Over the past 15 to 20 years, this great quote has fleshed itself out in the form of a question: “What’s my purpose in life”. I’ve asked this of myself, challenged others to reflect and I’ve seen many find fulfillment as they discover who God meant them to be. As a man transitioning in life, I find myself once again wrestling with this question, yet the typical question of my past is not resonating with my heart. Finding “my purpose” in life has self-focused undertones, implying the goal of discovery is to fill a personal, internal void. I realize the implied idea is that “my purpose” benefits others and makes an impact for good in this world, but this form of the question still starts with me. I don’t want the underlying driver of my life to be one that is motivated by personal interest. My human nature has no problem with self-preservation; I naturally drift towards benefiting me. What I need is a question, a starting point, that shifts my focus outward first, and personal fulfillment becomes a byproduct.
The other side of this question that’s eating at me is a distorted perspective of what my life will be like once I find “my purpose”. Many times I believe once I find my purpose, life will be easier with less struggle and pain. The opposite is true. Internally I will have more peace, but the discovery of “who God meant for me to be” marks the beginning of true sacrifice. It’s at that point our eyes are opened to the enormous emotional and physical payment we must give to live in our purpose.
So I’ve started to look at my life with a different phrase. Find my soil. Find the plot of land created for you to till, plant, water and hopefully harvest. Soil takes on a variety of meanings. For some their soil might be a specific community. Local politicians, police officers, government employees, retired volunteers invest in their community, work in it, vote to improve it and know that they are a part of influencing the families that live there and moving their community forward. Other leaders find a church as their soil. They pour everything they have into it, impacting the individuals God brings to them. The soil for others might be a people group; orphans, women, teenagers, abused, alcoholic, Kenyans, migrants, and they pour all they have into impacting these types of individuals for good. Sometimes moving to a different country, starting a non-profit, or gaining degrees to work in a field that helps a specific group. Still, others might view a country as their soil, investing all of their skills and influence to move their country to a better place. There are many individuals in the current middle east uprisings who have laid their lives on the line to move their county to a better place. Some have found a talent to be their soil. Sports starts who pour all they have into a sport and utilize it to impact others. Musicians or artists who bare their soul through art. Owners who toil in the soil of their business to create a life for those who work in the organization.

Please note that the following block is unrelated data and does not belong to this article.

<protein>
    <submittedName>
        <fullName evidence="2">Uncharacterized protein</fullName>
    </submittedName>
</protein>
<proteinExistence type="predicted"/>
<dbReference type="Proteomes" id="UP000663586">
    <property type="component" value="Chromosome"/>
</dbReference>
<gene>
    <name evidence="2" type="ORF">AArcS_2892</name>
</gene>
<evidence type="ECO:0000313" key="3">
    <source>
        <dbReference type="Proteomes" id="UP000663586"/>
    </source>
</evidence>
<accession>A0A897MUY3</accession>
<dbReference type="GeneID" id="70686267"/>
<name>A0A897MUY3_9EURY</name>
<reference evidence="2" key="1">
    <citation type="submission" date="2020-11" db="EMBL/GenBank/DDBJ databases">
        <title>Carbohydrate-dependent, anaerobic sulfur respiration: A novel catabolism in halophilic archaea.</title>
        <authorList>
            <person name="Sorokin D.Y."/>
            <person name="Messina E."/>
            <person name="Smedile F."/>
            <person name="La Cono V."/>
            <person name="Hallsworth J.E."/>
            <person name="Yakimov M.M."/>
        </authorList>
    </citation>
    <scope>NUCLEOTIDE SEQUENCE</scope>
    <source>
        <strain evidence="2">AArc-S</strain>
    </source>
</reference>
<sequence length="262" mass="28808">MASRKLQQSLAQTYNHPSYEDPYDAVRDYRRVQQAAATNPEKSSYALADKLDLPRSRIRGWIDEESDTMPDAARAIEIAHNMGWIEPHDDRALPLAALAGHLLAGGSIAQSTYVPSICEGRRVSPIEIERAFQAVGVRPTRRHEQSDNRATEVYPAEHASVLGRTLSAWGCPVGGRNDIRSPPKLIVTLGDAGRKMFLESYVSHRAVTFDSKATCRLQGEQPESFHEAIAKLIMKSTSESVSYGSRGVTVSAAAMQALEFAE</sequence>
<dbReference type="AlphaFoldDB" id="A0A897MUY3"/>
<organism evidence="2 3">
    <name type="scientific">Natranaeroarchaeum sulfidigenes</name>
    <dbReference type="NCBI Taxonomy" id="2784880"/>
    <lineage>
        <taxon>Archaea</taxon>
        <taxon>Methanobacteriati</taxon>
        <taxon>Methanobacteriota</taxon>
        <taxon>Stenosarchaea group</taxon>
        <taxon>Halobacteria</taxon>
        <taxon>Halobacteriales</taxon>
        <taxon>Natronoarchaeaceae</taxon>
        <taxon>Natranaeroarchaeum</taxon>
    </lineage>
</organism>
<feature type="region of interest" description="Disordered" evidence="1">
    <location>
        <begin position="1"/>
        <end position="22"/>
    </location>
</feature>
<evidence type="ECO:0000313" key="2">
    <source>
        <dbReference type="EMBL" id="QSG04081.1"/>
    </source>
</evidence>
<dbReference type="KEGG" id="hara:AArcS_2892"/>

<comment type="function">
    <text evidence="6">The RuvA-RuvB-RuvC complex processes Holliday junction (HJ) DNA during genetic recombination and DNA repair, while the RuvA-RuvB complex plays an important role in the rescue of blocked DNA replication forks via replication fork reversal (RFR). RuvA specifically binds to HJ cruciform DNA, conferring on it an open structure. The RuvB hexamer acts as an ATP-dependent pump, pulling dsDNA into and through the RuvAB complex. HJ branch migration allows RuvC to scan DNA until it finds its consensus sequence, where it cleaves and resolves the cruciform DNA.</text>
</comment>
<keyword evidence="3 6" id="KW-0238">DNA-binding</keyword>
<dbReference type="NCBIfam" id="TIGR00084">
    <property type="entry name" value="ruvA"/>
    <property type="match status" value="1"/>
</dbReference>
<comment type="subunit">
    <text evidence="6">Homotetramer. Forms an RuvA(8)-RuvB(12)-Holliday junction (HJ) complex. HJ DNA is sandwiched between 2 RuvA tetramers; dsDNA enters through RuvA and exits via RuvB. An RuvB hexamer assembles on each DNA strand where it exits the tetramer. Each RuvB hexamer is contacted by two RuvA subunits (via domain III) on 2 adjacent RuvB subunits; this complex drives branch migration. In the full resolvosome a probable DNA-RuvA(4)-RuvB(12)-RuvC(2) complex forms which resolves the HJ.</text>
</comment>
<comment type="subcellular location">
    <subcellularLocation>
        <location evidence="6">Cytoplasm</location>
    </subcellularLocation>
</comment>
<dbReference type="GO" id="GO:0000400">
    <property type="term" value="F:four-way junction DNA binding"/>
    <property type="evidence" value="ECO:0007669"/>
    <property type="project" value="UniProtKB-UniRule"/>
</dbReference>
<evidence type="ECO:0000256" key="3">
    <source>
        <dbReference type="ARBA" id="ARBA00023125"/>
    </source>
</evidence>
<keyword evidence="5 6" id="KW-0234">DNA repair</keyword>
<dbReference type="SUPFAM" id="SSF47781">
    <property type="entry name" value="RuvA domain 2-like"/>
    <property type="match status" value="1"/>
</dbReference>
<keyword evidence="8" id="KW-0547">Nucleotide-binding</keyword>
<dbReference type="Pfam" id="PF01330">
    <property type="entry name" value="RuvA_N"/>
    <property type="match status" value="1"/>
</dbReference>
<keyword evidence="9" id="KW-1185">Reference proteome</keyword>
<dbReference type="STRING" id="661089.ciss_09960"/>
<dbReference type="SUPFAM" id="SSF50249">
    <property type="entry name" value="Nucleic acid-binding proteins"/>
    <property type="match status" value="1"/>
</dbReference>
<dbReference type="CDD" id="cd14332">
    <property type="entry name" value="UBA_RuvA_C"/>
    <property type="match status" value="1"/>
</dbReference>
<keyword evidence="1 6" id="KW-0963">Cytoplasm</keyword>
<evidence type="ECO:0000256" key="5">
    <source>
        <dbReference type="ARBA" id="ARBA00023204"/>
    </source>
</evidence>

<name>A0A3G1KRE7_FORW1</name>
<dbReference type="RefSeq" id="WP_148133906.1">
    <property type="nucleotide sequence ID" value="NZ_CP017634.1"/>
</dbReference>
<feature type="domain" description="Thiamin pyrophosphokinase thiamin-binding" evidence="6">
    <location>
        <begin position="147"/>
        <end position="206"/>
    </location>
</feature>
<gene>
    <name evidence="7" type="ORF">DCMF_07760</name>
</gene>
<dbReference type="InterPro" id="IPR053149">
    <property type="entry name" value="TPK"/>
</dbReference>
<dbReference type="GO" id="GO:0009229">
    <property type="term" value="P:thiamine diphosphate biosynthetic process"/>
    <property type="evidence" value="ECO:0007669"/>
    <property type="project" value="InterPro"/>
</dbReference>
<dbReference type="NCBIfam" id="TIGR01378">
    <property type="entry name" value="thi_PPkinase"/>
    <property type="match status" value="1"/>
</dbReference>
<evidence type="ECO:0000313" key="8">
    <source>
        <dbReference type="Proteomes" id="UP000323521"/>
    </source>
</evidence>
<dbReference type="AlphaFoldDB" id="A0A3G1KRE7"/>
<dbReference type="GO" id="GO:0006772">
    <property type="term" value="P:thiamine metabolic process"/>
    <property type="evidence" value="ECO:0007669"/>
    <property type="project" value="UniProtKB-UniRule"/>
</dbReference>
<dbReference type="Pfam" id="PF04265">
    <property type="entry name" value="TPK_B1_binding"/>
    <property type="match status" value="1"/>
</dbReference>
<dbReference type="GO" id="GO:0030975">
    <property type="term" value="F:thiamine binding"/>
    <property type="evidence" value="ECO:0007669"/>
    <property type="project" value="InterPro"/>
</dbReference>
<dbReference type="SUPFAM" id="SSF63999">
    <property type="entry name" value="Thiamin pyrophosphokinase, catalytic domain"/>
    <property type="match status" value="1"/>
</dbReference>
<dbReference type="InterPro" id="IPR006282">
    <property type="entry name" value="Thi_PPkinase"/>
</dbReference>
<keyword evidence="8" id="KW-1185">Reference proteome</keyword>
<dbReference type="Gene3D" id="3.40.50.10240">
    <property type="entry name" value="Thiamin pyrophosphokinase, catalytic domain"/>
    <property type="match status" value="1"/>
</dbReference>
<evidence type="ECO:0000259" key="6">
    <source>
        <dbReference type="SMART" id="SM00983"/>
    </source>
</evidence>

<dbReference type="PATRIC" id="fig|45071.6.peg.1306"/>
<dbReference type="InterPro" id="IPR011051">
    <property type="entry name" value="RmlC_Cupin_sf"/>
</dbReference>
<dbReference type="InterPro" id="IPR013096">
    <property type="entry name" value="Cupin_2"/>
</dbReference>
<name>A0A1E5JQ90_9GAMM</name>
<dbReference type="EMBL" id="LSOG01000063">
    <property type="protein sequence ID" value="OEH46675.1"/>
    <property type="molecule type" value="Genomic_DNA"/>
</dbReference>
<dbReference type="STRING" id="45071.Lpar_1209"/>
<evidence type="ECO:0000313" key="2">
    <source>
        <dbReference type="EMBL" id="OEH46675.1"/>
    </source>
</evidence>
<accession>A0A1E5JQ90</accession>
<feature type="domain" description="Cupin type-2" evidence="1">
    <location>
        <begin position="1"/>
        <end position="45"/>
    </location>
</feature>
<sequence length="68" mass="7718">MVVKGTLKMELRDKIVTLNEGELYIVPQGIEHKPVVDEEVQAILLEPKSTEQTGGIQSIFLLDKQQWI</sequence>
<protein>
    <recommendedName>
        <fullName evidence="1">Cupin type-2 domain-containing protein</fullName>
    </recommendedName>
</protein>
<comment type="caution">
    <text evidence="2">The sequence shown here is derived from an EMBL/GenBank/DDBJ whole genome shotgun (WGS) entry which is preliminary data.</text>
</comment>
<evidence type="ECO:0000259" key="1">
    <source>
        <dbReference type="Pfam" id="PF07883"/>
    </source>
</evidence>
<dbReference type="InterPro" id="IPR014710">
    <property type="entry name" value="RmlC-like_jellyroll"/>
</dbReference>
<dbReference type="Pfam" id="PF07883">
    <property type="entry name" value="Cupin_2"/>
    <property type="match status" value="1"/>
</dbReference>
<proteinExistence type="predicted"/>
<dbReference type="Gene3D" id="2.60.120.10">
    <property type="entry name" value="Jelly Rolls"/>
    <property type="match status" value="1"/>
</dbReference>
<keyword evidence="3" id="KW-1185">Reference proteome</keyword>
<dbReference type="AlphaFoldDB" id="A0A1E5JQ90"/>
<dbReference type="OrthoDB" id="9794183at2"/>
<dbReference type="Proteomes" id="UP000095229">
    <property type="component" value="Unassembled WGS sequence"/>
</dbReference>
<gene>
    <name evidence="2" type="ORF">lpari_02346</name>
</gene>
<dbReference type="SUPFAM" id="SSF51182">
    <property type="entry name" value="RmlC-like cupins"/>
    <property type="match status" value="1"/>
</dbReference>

Finding your soil starts with looking outside of yourself. Looking at who or what you can impact for good in this world. Its foundation is “others focused”, and it helps take the focus off of me. Also implied in this approach is the idea that there is work involved, hard work. There is nothing easy about farming and there is never the assurance of harvest. You commit to a plot of land, plant what you have, water and trust that God will grow it.“Nothing great is ever achieved without much enduring.” -St. Catherine of Siena